When I see the photos of the killer who still lives, the boy with the curly dark hair and the black-brown eyes, the student that a teacher described as a "lovely, lovely kid," I feel anger and dismay, yes, but also, strongest of all, compassion. There it is, unbidden. Maybe it's because he's about the same age as my sons and looks a bit like them. I find myself talking to him in my mind. Somehow I'm there with him in the days before he goes through with it.
"Tell me what you're thinking," I plead. "Tell me what you're feeling. Talk to me. Talk to us. Talk to the other boy, the 8-year-old who will die. He is not a nationality. He is not an enemy. He is not a symbol of anything. He is a boy with black-brown eyes."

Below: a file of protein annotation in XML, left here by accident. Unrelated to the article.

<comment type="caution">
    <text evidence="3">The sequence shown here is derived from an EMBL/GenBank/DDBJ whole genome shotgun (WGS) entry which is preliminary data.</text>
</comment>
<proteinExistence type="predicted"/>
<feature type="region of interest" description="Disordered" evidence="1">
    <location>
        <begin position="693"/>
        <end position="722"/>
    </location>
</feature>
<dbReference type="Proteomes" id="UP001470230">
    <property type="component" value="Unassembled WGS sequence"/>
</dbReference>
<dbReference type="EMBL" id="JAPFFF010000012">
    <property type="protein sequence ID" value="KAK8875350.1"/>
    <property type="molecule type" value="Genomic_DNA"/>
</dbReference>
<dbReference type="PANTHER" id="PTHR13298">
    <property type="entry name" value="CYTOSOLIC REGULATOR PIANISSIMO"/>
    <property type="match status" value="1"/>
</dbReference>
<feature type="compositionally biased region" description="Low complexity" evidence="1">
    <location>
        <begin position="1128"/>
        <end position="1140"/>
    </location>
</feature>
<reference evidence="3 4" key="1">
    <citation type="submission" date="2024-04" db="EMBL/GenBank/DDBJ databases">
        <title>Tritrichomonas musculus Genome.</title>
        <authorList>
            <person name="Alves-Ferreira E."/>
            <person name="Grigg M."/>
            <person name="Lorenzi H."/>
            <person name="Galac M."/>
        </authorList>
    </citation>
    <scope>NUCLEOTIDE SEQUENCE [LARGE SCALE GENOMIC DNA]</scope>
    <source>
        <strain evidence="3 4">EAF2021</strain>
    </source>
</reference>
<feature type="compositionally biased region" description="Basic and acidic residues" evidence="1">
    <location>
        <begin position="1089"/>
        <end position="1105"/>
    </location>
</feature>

There will be those who say that Dzhokhar Tsarnaev showed no compassion and deserves none in return, especially now that it's "too late." My mind understands this stance, yet my heart still lurches for him. I just keep thinking...the disaffected young men who decide to wield guns or bombs or knives in heinous acts of violence were boys, are boys. And whenever I see a child, I see someone whom we as a society are collectively responsible for.
In Dzhokhar, I see a boy who needed us.